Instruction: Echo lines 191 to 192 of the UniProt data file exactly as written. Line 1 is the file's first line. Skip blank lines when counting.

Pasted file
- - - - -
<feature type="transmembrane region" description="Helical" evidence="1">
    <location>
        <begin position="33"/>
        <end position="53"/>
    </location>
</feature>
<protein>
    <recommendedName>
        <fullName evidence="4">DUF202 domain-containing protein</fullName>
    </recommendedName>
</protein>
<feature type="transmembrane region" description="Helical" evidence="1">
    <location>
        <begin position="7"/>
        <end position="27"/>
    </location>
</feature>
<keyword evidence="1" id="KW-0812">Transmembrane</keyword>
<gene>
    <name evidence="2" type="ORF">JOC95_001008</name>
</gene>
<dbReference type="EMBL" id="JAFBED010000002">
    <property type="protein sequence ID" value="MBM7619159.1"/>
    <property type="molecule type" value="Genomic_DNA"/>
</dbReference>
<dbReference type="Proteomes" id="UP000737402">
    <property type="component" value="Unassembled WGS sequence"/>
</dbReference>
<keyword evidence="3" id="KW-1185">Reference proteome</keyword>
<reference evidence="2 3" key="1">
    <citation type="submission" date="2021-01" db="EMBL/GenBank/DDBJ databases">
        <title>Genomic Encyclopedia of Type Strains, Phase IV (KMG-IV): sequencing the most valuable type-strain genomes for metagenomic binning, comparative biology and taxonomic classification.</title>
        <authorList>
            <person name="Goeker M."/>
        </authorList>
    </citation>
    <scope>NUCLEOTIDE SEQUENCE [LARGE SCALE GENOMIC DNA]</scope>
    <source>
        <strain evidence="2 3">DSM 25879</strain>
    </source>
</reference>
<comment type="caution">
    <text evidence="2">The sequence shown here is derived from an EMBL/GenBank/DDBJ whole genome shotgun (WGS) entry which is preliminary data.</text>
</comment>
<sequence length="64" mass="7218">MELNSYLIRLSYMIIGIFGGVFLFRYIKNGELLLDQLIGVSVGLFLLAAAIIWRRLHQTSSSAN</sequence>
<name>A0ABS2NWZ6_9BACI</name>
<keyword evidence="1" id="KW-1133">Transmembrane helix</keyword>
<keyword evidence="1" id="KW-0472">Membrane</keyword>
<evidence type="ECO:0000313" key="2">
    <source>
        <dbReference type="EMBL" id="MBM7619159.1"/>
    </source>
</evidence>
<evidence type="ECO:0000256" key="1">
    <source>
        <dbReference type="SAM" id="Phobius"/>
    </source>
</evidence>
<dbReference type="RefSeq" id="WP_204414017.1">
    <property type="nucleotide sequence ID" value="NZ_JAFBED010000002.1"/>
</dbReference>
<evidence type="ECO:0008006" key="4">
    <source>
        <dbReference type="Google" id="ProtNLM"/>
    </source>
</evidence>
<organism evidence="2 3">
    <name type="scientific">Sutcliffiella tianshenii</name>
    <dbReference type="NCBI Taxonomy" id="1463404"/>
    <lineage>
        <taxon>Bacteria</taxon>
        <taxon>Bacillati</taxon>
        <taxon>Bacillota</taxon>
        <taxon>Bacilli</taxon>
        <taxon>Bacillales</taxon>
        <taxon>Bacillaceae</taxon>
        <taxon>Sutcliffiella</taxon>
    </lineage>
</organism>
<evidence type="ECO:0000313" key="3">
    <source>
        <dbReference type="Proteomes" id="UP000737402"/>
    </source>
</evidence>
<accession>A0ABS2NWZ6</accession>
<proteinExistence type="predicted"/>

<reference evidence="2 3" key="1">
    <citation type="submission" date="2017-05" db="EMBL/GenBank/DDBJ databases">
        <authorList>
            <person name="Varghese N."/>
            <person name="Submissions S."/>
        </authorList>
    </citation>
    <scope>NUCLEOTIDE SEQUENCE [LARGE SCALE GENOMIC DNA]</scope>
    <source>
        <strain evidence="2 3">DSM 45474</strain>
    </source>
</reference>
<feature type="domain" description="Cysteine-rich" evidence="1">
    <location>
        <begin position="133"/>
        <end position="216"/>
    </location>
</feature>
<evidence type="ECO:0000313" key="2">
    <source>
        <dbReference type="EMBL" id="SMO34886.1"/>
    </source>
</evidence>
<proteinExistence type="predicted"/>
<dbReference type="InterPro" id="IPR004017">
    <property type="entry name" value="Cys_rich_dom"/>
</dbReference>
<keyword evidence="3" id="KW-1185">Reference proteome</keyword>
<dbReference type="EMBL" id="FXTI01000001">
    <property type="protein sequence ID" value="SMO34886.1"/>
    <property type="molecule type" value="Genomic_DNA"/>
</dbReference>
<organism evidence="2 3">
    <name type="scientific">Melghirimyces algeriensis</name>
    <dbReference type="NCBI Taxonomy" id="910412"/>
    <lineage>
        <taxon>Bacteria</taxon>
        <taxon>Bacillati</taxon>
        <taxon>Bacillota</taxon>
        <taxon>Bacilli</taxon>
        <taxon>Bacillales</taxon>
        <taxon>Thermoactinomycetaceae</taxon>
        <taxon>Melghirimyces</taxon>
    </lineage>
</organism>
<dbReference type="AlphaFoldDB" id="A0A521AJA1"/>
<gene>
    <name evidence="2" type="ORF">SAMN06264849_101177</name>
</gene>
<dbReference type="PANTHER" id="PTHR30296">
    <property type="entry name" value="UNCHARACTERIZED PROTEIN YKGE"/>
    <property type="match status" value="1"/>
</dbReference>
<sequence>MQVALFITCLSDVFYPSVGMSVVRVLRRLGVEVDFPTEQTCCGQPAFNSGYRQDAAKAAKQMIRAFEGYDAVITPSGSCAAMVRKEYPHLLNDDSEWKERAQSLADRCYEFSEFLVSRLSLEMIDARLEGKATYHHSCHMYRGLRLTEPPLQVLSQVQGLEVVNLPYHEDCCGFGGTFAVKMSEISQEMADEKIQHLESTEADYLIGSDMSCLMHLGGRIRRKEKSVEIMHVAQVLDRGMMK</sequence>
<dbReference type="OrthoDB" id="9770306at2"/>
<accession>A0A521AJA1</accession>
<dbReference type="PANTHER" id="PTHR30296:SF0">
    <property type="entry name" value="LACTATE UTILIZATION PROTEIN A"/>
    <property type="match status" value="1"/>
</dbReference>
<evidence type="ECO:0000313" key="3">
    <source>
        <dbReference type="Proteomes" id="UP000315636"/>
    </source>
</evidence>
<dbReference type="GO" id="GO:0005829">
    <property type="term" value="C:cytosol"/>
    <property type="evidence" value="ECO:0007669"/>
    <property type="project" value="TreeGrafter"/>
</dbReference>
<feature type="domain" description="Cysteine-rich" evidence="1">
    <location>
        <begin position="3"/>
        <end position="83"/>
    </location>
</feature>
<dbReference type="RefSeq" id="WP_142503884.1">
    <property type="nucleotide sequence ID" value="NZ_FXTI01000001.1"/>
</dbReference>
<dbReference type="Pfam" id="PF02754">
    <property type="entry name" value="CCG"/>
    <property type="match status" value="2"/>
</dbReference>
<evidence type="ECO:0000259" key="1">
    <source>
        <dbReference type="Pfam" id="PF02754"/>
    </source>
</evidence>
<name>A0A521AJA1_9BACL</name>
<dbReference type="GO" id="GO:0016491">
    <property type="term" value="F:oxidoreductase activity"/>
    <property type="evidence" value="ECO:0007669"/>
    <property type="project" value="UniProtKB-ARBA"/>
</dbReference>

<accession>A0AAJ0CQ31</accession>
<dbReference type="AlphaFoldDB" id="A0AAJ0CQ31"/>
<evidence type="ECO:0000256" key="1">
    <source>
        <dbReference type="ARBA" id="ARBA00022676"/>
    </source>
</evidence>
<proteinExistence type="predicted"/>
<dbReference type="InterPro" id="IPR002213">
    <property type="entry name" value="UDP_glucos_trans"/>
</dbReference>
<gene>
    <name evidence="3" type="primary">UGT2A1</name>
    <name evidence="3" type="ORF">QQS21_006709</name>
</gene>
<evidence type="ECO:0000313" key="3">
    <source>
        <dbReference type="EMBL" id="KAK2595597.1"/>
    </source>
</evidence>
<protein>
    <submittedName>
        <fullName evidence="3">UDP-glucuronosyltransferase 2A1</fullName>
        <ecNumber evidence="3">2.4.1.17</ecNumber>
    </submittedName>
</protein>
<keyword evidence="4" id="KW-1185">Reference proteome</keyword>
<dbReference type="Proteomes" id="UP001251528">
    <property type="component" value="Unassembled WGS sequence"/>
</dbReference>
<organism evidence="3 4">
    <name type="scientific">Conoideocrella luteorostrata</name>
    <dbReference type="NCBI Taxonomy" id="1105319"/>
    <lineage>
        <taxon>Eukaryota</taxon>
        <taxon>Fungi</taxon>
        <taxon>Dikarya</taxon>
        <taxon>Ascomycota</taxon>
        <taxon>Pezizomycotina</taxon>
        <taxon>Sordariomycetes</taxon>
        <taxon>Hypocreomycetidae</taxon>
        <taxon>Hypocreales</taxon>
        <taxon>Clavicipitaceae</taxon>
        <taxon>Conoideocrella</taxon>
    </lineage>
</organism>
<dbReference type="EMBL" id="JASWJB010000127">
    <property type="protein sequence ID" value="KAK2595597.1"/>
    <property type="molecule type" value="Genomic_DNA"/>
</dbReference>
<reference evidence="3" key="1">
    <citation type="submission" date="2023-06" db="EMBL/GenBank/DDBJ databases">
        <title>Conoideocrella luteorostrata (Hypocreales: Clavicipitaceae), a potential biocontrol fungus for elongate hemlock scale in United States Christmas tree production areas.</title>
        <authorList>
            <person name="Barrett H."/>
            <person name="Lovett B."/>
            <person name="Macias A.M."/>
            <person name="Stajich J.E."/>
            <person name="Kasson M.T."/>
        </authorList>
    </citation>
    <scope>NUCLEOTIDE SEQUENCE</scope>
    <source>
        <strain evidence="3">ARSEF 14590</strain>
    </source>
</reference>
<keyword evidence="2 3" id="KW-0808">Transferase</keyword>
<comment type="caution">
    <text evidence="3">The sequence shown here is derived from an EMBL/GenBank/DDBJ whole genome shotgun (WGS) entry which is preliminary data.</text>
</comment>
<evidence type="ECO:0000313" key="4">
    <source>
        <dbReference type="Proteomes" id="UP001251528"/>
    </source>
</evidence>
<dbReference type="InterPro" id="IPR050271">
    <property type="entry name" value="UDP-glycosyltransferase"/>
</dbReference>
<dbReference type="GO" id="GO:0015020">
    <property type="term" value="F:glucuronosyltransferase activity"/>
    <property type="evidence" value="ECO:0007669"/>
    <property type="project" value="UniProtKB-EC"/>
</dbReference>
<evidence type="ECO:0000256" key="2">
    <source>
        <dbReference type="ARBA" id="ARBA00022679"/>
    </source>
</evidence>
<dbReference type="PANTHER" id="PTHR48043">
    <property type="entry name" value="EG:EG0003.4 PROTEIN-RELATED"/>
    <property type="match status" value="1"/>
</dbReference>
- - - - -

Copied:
</dbReference>
<gene>